“As it’s grown, I've realized funding has never been the issue for this stuff. Foundations, organizations, people are interested in supporting the work. There’s a recognition that public spaces—public outdoors spaces, especially—they meet more than one community’s need,” Peterson said.


Of all American sports, basketball has a particular flair, from the style of jerseys and sneakers to courts. Peterson remembered how local artists had tried courting LeBron James to the New York Knicks with a 50-foot painting. A 2014 ESPN piece speculated that streetball is dying, attributing the decline to increasingly strict league rules and injury risks. But for a lot of kids and families, streetball is a first, free, and accessible entry point to the game.

People play on the redesigned court in Kinloch Park, Missouri.
People play on the redesigned court in Kinloch Park. (Courtesy of Daniel Peterson/Project Backboard)

Despite the sport’s popularity, outdoor play has its own opponents.

Fear-driven efforts to shut down outdoor courts seem to disproportionately affect people of color. A so-called “kill-the-hoops movement” has spread across small towns and cities, including Chicago, Cleveland, and Los Angeles, as a maneuver against guns, noise, fights, and drugs. In 2016, a neighborhood group in Brooklyn proposed replacing basketball courts with tennis courts to curb crime, and was accused of racist motivations.

“Obviously, I don’t subscribe to the belief that inviting more people into an area is going to have a negative impact on your community,” Peterson said. “We think the more people you bring into the community, into public spaces, the more positive impact it’ll have in the community.”

The culture of outdoor courts—a beloved alternative to, say, a YMCA—is rooted in their low-frill, spontaneous appeal. People of all generations and backgrounds might play a laidback game there.

That said, walking by anything that’s dilapidated can be depressing. That’s especially true for a simple basketball court—a spot designed not to take your money, but to play a game. In a post-2008 economic climate, as America politically struggles to fund and maintain even its biggest public transit systems, parks departments have said they’re still playing catchup.

But investing in aesthetics can carry value. The project in Kinloch Park, for one, has been a hit. Peterson says funding from the Enterprise Foundation might not have come for a “plain Jane court.”

“You can’t not see it,” said Tom Ott, assistant director of St. Louis County Department of Parks and Recreation. “It was one of the easier projects I’ve worked on.” Typical procedures, such as drafting a project’s scope and soliciting bids for contract workers, can be a slog. “This cut through all of that. They gave us their proposal. They told us what they were willing to invest in it, and hired a local company that’s reputable. We checked on the work as it was progressing.”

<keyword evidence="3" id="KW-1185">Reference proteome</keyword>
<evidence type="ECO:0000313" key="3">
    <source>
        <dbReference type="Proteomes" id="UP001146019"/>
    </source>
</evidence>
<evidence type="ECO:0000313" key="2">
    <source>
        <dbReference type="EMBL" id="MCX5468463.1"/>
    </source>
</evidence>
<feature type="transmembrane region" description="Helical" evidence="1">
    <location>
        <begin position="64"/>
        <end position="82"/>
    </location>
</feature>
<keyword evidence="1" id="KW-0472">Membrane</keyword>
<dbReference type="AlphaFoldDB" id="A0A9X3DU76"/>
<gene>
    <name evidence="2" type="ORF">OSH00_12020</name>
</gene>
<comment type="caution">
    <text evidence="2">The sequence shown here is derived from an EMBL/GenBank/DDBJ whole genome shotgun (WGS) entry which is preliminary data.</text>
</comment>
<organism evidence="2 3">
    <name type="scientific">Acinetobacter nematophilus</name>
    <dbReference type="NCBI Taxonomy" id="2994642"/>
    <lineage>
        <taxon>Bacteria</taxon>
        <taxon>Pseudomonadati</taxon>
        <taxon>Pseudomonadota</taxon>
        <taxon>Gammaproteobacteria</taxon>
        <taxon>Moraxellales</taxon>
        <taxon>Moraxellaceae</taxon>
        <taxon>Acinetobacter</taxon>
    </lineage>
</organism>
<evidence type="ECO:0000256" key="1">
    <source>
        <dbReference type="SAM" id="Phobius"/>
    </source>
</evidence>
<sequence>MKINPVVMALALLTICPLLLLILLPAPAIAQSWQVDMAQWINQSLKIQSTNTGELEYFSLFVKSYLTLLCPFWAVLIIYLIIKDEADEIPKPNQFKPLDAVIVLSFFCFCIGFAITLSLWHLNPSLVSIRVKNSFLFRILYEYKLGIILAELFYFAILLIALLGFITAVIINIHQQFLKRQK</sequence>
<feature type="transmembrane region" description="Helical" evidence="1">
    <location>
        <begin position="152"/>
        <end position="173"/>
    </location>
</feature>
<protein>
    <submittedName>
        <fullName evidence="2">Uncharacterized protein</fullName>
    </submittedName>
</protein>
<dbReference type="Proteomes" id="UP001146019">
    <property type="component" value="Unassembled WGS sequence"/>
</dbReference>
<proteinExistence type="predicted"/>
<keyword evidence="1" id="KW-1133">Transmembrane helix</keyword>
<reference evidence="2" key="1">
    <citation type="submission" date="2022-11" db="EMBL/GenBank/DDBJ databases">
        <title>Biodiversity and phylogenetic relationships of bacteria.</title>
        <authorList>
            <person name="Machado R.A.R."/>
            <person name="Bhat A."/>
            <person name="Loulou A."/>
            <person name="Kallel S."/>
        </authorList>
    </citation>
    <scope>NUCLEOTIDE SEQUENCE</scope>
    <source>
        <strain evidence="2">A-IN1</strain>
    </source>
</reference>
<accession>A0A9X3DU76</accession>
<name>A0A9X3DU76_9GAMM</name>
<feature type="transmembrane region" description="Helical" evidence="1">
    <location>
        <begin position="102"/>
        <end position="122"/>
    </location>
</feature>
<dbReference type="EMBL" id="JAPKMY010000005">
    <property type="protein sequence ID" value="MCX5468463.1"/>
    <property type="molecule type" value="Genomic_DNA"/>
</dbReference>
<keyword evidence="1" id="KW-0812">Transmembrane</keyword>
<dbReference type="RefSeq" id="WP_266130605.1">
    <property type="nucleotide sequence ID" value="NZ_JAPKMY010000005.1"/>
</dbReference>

Ott added: “Project Backboard could probably go to every major city in this country and do something like this.”


Project Backboard has a Warholian quality. While commissioning artists to complete commercial projects is common, these designs are about community and local pride. And then there’s Instagram, where art and basketball can build a loyal following.

“Typically, there are committees and approval processes and redesigns, but with Daniel, there wasn’t any of that,” said artist William LaChance, who painted Kinloch Park’s court. “He put a lot of faith in my design… and it seems to be how he goes about his business. Putting a lot of faith into people, and it just works.”

Project Backboard can best expand by equipping people to replicate its work, Peterson says. When someone contacts him, his response is: “Awesome. Find a location that’s meaningful to you, and let’s figure out a plan.’”

Teens paint a basketball court in Kinloch Park, Missouri.
Repainting the court in Venice Beach. (Courtesy of Jeremy Renault/Venice Ball)

That was the case with Venice Ball, an L.A. basketball league. The league’s founder Nick Ansom, an athlete who was born in California and grew up in France, found Project Backboard on Instagram and contacted Peterson about a Venice Beach court’s renovation. Ansom recently spent a couple weeks in Belize, where waterfront courts were amazingly picturesque. After describing his vision to Peterson, he quickly got an available grant and set to work on an indigo-and-aqua court, shaped like waves and lined with palm trees.

Ansom wants to keep traveling and transforming courts in California and South America, particularly Mexico.

“I see basketball as an art form, especially outdoors without structure of having a coach or assistant telling you what to do,” Ansom said. “It’s having freedom and an instinct and doing what you can with the ball, innovating and creating new moves. They go hand in hand.”

The dedication at Kinloch Park, attended by a few hundred people, didn’t involve a formal ribbon cutting. There was music and food and balls swooshing through all six hoops. Without restraint, players’ sneakers scuffed up LaChance’s weeks-long, sweat-induced mural project. “It’s part of the charm,” Peterson, who also played, assured him. “It’s a living document.”